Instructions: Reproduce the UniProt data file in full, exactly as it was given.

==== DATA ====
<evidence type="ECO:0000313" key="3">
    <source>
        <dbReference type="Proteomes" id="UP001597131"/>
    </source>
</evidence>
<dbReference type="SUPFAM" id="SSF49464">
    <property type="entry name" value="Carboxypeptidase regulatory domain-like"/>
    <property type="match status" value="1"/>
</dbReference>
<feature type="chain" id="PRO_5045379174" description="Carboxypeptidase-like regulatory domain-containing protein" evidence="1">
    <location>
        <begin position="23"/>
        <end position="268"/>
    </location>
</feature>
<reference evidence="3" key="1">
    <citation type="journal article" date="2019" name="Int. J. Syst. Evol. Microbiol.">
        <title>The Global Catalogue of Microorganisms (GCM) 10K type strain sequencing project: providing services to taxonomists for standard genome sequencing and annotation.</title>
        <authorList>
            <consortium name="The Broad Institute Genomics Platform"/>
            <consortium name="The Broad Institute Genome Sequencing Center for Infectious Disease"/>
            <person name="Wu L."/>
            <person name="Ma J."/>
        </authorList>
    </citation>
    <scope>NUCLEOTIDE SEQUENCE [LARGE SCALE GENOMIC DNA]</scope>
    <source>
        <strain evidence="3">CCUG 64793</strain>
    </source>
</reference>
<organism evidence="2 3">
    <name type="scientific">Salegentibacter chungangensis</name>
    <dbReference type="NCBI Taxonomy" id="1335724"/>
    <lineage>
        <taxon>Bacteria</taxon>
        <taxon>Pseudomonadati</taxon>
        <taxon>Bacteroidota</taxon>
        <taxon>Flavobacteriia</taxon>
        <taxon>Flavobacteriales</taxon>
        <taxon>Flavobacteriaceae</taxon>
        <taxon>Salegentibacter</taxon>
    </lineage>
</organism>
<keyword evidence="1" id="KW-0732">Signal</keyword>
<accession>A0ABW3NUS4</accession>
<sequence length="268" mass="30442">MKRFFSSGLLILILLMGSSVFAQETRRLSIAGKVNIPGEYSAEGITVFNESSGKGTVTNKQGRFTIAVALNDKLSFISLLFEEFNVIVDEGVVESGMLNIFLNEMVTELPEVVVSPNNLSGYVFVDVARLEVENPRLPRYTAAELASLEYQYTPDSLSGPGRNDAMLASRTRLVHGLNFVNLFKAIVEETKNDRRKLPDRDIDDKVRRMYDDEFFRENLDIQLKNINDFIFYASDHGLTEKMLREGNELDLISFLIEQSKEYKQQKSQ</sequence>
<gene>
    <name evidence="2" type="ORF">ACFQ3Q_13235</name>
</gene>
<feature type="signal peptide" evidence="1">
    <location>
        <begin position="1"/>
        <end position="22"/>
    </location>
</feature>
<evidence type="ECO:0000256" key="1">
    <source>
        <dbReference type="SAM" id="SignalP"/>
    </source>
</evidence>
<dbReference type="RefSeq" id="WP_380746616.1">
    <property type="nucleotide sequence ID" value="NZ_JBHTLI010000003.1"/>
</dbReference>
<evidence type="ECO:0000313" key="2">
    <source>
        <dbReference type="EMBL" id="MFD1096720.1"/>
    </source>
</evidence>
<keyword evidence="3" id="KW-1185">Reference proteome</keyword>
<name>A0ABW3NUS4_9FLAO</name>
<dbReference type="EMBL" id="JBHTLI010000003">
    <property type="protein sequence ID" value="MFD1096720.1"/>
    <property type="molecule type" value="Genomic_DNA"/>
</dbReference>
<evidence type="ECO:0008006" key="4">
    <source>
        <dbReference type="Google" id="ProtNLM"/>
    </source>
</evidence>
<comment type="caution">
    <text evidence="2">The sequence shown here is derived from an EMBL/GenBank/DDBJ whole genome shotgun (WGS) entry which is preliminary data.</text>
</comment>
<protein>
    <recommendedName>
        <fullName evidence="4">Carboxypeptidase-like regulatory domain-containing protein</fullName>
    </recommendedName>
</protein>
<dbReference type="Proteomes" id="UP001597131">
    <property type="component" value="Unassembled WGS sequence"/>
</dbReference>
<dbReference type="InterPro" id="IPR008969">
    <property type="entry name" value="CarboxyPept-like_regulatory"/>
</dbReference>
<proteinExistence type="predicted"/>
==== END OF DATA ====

<evidence type="ECO:0000313" key="3">
    <source>
        <dbReference type="Proteomes" id="UP001597131"/>
    </source>
</evidence>
<dbReference type="SUPFAM" id="SSF49464">
    <property type="entry name" value="Carboxypeptidase regulatory domain-like"/>
    <property type="match status" value="1"/>
</dbReference>
<feature type="chain" id="PRO_5045379174" description="Carboxypeptidase-like regulatory domain-containing protein" evidence="1">
    <location>
        <begin position="23"/>
        <end position="268"/>
    </location>
</feature>
<reference evidence="3" key="1">
    <citation type="journal article" date="2019" name="Int. J. Syst. Evol. Microbiol.">
        <title>The Global Catalogue of Microorganisms (GCM) 10K type strain sequencing project: providing services to taxonomists for standard genome sequencing and annotation.</title>
        <authorList>
            <consortium name="The Broad Institute Genomics Platform"/>
            <consortium name="The Broad Institute Genome Sequencing Center for Infectious Disease"/>
            <person name="Wu L."/>
            <person name="Ma J."/>
        </authorList>
    </citation>
    <scope>NUCLEOTIDE SEQUENCE [LARGE SCALE GENOMIC DNA]</scope>
    <source>
        <strain evidence="3">CCUG 64793</strain>
    </source>
</reference>
<organism evidence="2 3">
    <name type="scientific">Salegentibacter chungangensis</name>
    <dbReference type="NCBI Taxonomy" id="1335724"/>
    <lineage>
        <taxon>Bacteria</taxon>
        <taxon>Pseudomonadati</taxon>
        <taxon>Bacteroidota</taxon>
        <taxon>Flavobacteriia</taxon>
        <taxon>Flavobacteriales</taxon>
        <taxon>Flavobacteriaceae</taxon>
        <taxon>Salegentibacter</taxon>
    </lineage>
</organism>
<keyword evidence="1" id="KW-0732">Signal</keyword>
<accession>A0ABW3NUS4</accession>
<sequence length="268" mass="30442">MKRFFSSGLLILILLMGSSVFAQETRRLSIAGKVNIPGEYSAEGITVFNESSGKGTVTNKQGRFTIAVALNDKLSFISLLFEEFNVIVDEGVVESGMLNIFLNEMVTELPEVVVSPNNLSGYVFVDVARLEVENPRLPRYTAAELASLEYQYTPDSLSGPGRNDAMLASRTRLVHGLNFVNLFKAIVEETKNDRRKLPDRDIDDKVRRMYDDEFFRENLDIQLKNINDFIFYASDHGLTEKMLREGNELDLISFLIEQSKEYKQQKSQ</sequence>
<gene>
    <name evidence="2" type="ORF">ACFQ3Q_13235</name>
</gene>
<feature type="signal peptide" evidence="1">
    <location>
        <begin position="1"/>
        <end position="22"/>
    </location>
</feature>
<evidence type="ECO:0000256" key="1">
    <source>
        <dbReference type="SAM" id="SignalP"/>
    </source>
</evidence>
<dbReference type="RefSeq" id="WP_380746616.1">
    <property type="nucleotide sequence ID" value="NZ_JBHTLI010000003.1"/>
</dbReference>
<evidence type="ECO:0000313" key="2">
    <source>
        <dbReference type="EMBL" id="MFD1096720.1"/>
    </source>
</evidence>
<keyword evidence="3" id="KW-1185">Reference proteome</keyword>
<name>A0ABW3NUS4_9FLAO</name>
<dbReference type="EMBL" id="JBHTLI010000003">
    <property type="protein sequence ID" value="MFD1096720.1"/>
    <property type="molecule type" value="Genomic_DNA"/>
</dbReference>
<evidence type="ECO:0008006" key="4">
    <source>
        <dbReference type="Google" id="ProtNLM"/>
    </source>
</evidence>
<comment type="caution">
    <text evidence="2">The sequence shown here is derived from an EMBL/GenBank/DDBJ whole genome shotgun (WGS) entry which is preliminary data.</text>
</comment>
<protein>
    <recommendedName>
        <fullName evidence="4">Carboxypeptidase-like regulatory domain-containing protein</fullName>
    </recommendedName>
</protein>
<dbReference type="Proteomes" id="UP001597131">
    <property type="component" value="Unassembled WGS sequence"/>
</dbReference>
<dbReference type="InterPro" id="IPR008969">
    <property type="entry name" value="CarboxyPept-like_regulatory"/>
</dbReference>
<proteinExistence type="predicted"/>